"The variables we talk about are general human dimensions," he said. "These are the same dimensions that contribute to loyalty and commitment to the group. Liberals might be less intolerant of ambiguity, but they may be less decisive, less committed, less loyal."

Dr. Kruglanski added a disclaimer that their study "does not mean that conservatism is pathological or that conservative beliefs are necessarily false".

Some of the items that Dr Rossiter objected to in particular were statements like:

"This intolerance of ambiguity can lead people to cling to the familiar, to arrive at premature conclusions, and to impose simplistic cliches and stereotypes."


The core ideology of conservatism stresses resistance to change and justification of inequality and is motivated by needs that vary situationally and dispositionally to manage uncertainty and threat.

Neither of those statements make any particular value judgments, unlike Dr Rossiter's book.

As a counter to the Political Conservatism as Motivated Social Cognition study, there is Bright Minds and Dark Attitudes: Lower Cognitive Ability Predicts Greater Prejudice Through Right-Wing Ideology and Low Intergroup Contact, published by Sage Journals. This was published well after Dr. Rossiter's book, and carries a message that aligns with the political outlook that Dr Rossiter espouses, yet this paper makes no judgment on liberal (or "left") ideologies being a mental illness. Instead the paper focuses on:

Despite their important implications for interpersonal behaviors and relations, cognitive abilities have been largely ignored as explanations of prejudice. We proposed and tested mediation models in which lower cognitive ability predicts greater prejudice, an effect mediated through the endorsement of right-wing ideologies (social conservatism, right-wing authoritarianism) and low levels of contact with out-groups.

Furthermore, there are many nuances that seem to get ignored in social discourse regarding conservatism and liberalism. One can't really equate conservative with right-wing in all cases. For many, right wing is a fiscal policy stance, while conservatism is a social policy, and people cross over those definitions in numerous permutations.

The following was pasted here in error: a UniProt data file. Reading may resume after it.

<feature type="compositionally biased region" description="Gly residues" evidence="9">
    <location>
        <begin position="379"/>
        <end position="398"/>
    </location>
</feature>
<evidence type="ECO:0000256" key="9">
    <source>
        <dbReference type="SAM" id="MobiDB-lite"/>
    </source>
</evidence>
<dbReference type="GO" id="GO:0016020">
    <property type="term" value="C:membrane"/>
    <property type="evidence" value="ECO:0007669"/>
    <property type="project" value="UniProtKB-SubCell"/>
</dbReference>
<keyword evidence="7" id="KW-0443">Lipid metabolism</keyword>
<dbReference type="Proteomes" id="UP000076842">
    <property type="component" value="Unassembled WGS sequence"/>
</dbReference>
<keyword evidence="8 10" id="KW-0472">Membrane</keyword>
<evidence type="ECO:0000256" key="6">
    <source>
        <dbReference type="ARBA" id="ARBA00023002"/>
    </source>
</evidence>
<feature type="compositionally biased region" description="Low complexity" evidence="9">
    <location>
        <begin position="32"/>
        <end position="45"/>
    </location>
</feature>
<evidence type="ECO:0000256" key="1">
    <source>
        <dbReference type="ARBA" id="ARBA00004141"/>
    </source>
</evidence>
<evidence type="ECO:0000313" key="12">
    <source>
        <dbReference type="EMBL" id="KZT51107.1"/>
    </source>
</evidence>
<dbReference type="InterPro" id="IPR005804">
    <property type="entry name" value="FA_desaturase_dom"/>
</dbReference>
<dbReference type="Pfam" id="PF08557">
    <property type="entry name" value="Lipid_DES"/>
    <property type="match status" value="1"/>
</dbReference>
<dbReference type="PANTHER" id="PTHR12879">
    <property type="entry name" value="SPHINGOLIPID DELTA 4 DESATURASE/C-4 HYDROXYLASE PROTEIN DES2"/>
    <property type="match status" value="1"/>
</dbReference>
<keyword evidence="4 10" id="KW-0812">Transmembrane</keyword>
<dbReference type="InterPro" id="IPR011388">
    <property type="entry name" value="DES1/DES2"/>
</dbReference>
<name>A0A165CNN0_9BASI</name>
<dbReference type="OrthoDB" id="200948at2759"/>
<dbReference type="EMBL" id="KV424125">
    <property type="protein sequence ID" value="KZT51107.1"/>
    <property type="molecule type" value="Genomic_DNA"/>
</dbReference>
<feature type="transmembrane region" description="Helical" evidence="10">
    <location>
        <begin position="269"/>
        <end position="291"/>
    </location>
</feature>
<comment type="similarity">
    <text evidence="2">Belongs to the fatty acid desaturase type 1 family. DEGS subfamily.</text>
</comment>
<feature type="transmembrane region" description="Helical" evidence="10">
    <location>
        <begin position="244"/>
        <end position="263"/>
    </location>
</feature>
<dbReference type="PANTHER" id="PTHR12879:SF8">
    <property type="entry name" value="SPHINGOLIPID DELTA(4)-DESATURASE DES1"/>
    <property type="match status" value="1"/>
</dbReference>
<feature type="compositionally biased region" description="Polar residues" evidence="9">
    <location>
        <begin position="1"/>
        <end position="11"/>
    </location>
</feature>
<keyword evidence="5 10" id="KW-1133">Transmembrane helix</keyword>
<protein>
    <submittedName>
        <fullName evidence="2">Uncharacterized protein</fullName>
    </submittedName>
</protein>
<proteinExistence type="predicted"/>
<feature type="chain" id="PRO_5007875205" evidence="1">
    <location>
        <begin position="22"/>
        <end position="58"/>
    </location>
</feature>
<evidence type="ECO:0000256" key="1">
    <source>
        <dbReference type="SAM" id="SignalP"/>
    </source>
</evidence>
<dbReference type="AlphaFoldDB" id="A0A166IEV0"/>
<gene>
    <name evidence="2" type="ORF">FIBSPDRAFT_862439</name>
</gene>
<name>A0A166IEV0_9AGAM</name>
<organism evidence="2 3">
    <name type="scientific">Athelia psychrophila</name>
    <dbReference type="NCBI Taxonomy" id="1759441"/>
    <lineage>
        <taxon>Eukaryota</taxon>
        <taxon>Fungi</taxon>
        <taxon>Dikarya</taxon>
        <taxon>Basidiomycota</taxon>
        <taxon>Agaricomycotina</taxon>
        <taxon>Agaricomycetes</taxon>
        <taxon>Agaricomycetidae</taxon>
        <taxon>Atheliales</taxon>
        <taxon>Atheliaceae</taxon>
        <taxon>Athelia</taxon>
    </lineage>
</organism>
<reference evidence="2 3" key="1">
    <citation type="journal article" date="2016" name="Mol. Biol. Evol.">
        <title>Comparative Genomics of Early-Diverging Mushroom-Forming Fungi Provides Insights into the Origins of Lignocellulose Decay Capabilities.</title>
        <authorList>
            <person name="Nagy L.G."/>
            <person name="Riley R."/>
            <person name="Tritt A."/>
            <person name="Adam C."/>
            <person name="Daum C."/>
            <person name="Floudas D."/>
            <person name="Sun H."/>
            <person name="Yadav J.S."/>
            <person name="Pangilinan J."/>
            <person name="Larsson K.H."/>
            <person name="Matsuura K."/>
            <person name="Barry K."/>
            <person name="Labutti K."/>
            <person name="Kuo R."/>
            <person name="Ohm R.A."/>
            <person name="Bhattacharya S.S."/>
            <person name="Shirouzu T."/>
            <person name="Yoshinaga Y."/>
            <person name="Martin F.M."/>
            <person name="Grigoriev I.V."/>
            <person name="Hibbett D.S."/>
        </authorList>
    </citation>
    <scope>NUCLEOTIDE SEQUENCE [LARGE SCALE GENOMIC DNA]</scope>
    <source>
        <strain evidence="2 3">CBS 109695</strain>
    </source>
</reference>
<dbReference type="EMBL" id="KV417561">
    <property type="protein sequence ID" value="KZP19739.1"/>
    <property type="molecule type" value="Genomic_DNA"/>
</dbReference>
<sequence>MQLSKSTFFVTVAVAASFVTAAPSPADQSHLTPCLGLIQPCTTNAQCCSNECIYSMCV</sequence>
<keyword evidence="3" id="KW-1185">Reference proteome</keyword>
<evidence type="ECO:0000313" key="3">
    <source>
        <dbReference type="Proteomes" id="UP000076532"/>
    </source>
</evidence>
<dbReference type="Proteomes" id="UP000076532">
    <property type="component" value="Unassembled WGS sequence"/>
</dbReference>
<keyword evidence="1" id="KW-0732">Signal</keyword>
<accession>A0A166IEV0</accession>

So again, Mr Savage and Dr Rossiter appear to have political and ideological motivation, and are using the hallmarks of that rhetoric. There is no evidence their statements regarding liberalism (or any other political viewpoints) are supported as being a psychological disorder.

  • 2
    Has anyone noticed that in every case, conservatism (not as a political ideal, but as a social ideal) has lost every battel to liberalism? Slavery, sufferage, human rights, etc.? I would think that has some bearing on the question.
    – JasonR
    Oct 18, 2012 at 15:22
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    @Brightblades, while the historical struggles of society has borne out a more liberal agenda, I don't think it matches up with the intent of the question. While the question uses terms like liberalism and conservatism, the motivations seem to be not really along ideological lines, but rather political parties. Which is generally a classic mistake in these type of discussions. Nov 3, 2012 at 16:32
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    @Brightblades Your observation is marred by observation bias. Historically, there have been many progressive struggles that were not (yet) won. You're far more likely to be aware of successful than of unsuccesful battles. There are nuclear stockpiles, heavy money influence in politics, police violence, mass incarceration (in some countries), environmental pollution, gender pay gap, institutional racism, mass surveillance, etc. etc. If one considers everything some progressives somewhere have struggled for, only a small fraction of those battles have been won.
    – gerrit
    Aug 19, 2015 at 0:22

Here is study that counters the US Government funded study of 2003 to a degree:

Bright Minds and Dark Attitudes Lower Cognitive Ability Predicts Greater Prejudice Through Right-Wing Ideology and Low Intergroup Contact

  • 1
    Interesting find. May I incorporate that into my answer? Apr 28, 2012 at 13:42
  • 1
    It's a free world !? Sure!
    – noumenal
    Apr 28, 2012 at 15:56
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    I was just attempting to be polite since you had done the work of locating this document. Apr 28, 2012 at 16:48
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    Oh Dear, please go ahead! Cite as much as you wish. I'm not used to people asking. Thank you. (It's not my work, so no need to reference me.)
    – noumenal
    Apr 28, 2012 at 20:58
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    This answer is only an off-site link, and does not answer the question on its own. It should either be expanded to a full answer with a summary of the important points in that link or (since the reference has been incorporated into another answer) deleted altogether.
    – Adam
    Aug 10, 2017 at 15:24